The new late start schedule and the traffic that it has caused has sparked controversy among San Juan Hills students and families.

Late Start: A Benefit or A Drawback?

August 27, 2021

Late Starts Mark the Beginning of a Well-Rested Tomorrow

By now, almost every SJHHS student has voiced their complaints about Monday late start traffic. After all, who wants to start their week in lines that snake down Ortega, up Antonio, and across La Pata?

The traffic has caused many to take issue with the school’s implementation of late start Mondays this school year. But, while traffic may be irritating and tiresome, the benefits of starting school later, even for just one day a week, will be felt by students for much longer than the irritation of half an hour spent waiting to get into the school parking lot.

Earlier school starts make it impossible for teens to both follow their body’s natural sleep schedule and get a healthy amount of sleep.

Administration designed this new schedule with purposeful intent. Starting next summer, the state of California will mandate that all high schools start no earlier than 8:30 am. This switch to late start Mondays is preparation for what is to come  in the next school year.

Even this year, with just one day beginning at 8:30, students will already start to feel the benefits of additional sleep.

Almost all scientists are in agreement that teenagers need 8-10 hours of rest each night. Despite this, the American Academy of Sleep Medicine reports that only about 3 in 10 high school students will reach the benchmark of 8 hours of rest a night. Many medical experts blame schools’ early start times for this phenomenon.

Early school start times, especially for students with zero periods, force students to go to bed at 9 or 10 pm to attain 8 hours of sleep, which ultimately disrupts their circadian rhythm. Circadian rhythm marks the times at which our bodies release melatonin. A “phase delay” in adolescents’ circadian rhythm means that we are biologically coded to naturally fall asleep only after 11 pm. Earlier school starts make it impossible for teens to both follow their body’s natural sleep schedule and get a healthy amount of sleep. Often, the homework load and time commitment of extracurriculars and AP classes make it very difficult for students to be able to even get to bed at adequate times, regardless of their biological clocks. Due to all these factors, early school schedules are leading to the prevalence of sleep deprivation among our students.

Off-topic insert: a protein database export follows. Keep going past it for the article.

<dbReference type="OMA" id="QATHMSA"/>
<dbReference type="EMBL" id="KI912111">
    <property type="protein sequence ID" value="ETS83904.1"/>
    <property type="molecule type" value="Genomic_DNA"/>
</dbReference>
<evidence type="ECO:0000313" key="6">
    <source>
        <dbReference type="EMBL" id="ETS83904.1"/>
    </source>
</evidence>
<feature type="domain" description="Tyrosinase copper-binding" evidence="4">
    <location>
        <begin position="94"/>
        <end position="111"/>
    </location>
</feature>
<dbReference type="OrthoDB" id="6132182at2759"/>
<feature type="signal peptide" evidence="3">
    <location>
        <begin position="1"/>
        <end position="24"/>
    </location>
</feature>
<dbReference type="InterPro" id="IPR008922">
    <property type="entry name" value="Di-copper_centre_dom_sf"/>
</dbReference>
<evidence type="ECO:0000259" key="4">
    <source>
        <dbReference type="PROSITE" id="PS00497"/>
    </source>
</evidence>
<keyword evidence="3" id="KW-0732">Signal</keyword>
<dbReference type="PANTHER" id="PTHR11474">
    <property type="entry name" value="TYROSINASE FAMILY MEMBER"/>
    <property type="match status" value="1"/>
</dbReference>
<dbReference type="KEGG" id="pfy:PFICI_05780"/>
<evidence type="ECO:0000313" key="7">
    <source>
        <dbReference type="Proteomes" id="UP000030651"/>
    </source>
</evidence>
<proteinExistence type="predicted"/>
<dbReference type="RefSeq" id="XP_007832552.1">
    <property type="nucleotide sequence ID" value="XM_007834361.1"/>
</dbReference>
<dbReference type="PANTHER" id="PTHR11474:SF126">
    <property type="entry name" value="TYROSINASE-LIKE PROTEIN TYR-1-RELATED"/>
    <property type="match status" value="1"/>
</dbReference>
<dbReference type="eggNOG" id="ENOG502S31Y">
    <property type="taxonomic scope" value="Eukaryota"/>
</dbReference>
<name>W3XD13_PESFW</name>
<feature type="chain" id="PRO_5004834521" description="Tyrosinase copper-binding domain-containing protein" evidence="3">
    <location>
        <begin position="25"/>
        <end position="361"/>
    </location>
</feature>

Sleep deprivation has proven to be causing serious problems for the students it affects. According to the CDC, teens who do not get the recommended amount of sleep are more likely to not get the required amount of exercise, rely on drugs like caffeine and alcohol, develop depression, receive worse grades, and get into car accidents. Later school times have been proven to increase student sleep and remedy the aforementioned issues.

Some may argue that the added sleep of just one school day with a later start time will not have a significant enough impact on student health to be worth Monday morning traffic. In reality, starting the week off well rested has a big impact on the quality of a student’s week, especially for those who take zero periods. To be awake and alert in the first 4-6 Monday classes sets a strong precedent for the rest of the week, and many students have already been seeing increases in their own work habits and overall happiness.

As for traffic, it is easy for us to remedy congestion induced problems- form carpools, walk the trail to school, ride your e-bike. Changing student lifestyles and biological sleep habits to conform to ridiculously early start times just to avoid the 40 minute Monday traffic lines in favor of the 20 minute lines we were used to? Much more difficult.